There are a few things I have been wanting to tie together for the last week or so. Now I guess I am getting around to it. Otherwise another few weeks could fly by.
In no particular order they are:
- Gilad Bracha's ideas on "Service Objects" and their lifecycles.
- Ian Pumierta's (et al.) work on bootstrapping an ideally minimimal, evolvable object system. (video from a Stanford lecture)
- Dan Creswell's thoughts on objects and dependency injection, and concurrent, distributed systems evolution.
- Gilad's talk mentions Erlang.
- Everything about objects gets back to Alan Kay sooner or later. One of my favorite quotes of his...
Smalltalk is object-oriented, but it should have been message oriented.What this means to me is that a system (in the home, in the data center, around the world, whereever) should be able to send messages to each other far more easily than they currently are able. And systems should be far less concerned with what is "on the inside", or that their insides necessarily have anything in common with each other.
Erlang is currently the premier tool for building concurrent systems. And Joe Armstrong is its prophet. Really interesting web servers (yaws and erlyweb), IM servers (ejabberd), mail servers (experimental and commercial), voice servers, data bases, and enterprise message servers exist in Erlang. And a ton of other things. Aside: recently Erlang started taking advantage of multicore and SMP hardware in addition to distributed hardware.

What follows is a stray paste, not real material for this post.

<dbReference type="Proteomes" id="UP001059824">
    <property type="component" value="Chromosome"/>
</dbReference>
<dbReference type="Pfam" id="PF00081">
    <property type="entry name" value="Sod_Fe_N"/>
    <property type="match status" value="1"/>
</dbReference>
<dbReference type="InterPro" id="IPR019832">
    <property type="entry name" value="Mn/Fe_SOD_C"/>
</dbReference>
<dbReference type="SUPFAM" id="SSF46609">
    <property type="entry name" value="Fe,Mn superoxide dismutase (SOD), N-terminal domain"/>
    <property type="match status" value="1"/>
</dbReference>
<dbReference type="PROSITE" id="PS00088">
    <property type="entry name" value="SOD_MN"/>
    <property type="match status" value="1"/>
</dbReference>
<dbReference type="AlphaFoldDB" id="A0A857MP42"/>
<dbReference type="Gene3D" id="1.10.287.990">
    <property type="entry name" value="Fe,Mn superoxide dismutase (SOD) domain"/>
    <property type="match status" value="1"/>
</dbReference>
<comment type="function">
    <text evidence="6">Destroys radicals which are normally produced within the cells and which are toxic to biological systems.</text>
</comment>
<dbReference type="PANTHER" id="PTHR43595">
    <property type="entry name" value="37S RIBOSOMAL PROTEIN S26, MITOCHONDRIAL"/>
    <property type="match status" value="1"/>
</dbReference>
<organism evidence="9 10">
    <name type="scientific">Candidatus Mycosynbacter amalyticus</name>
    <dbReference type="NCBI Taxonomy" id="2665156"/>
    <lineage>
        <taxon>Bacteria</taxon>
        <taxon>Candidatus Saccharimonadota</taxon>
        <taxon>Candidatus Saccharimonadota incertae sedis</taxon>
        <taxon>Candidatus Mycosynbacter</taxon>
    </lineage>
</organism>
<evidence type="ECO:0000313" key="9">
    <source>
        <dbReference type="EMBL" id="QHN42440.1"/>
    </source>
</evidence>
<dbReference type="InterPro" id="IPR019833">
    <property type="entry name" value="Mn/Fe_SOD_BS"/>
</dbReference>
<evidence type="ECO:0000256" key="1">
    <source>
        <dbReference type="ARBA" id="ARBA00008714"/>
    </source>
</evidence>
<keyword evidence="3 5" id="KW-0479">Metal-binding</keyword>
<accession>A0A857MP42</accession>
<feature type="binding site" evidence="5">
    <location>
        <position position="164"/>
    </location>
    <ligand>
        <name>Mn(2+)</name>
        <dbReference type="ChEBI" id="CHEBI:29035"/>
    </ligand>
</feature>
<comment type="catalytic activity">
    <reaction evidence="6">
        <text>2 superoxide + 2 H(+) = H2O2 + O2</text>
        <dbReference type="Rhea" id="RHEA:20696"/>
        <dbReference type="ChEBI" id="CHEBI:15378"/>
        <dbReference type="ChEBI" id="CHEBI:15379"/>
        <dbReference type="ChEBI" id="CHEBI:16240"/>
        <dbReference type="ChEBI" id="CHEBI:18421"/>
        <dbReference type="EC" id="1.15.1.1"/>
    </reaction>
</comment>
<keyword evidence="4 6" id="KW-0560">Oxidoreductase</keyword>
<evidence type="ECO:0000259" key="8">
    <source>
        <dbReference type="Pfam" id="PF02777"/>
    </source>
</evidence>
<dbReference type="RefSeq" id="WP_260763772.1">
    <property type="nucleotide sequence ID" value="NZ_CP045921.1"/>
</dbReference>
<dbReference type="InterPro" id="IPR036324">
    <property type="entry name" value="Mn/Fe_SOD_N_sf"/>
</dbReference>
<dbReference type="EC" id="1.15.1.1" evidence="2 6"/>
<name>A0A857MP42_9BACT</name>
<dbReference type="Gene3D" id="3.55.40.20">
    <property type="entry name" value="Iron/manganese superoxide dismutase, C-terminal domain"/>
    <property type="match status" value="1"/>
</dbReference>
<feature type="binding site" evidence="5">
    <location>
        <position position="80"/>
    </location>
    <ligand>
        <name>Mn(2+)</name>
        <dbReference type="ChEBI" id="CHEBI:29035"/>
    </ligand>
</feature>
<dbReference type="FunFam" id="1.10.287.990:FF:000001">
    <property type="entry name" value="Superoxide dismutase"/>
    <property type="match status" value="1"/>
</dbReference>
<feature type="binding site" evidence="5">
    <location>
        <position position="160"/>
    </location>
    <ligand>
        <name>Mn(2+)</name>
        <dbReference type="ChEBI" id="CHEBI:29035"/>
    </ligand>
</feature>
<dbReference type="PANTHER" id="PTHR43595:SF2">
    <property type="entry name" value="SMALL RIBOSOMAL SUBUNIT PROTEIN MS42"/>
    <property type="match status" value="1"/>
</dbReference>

I appreciate the important ideas and work that Gilad, Ian, and others are doing. At the end of the day though that work strikes me as improvements on the current mediocre state of the intraprocess runtimes. The Smalltalk folks have already shown the runtime can be far simpler, stable, and evolvable than the ones most of us use most of the time. (PDF on the Silt server in Smalltalk.) Gilad and Ian's work may ultimately improve on that.
Does your app leave little "pid" files around to indicate something is running with some OS process id? Or can your app actually start up and detect that some other process in the system is running? And begin communicating with it?
Can those various processes come and go, and yet the system continues to run, perhaps after healing itself?
That is *service* oriented and that seems to be more about messages and not so much about objects. We should have a "programmer's holiday" where we all pause our current work and play with Erlang for a week. Not that we should all be using Erlang for everything, but we should all be *influenced* by Erlang for everything.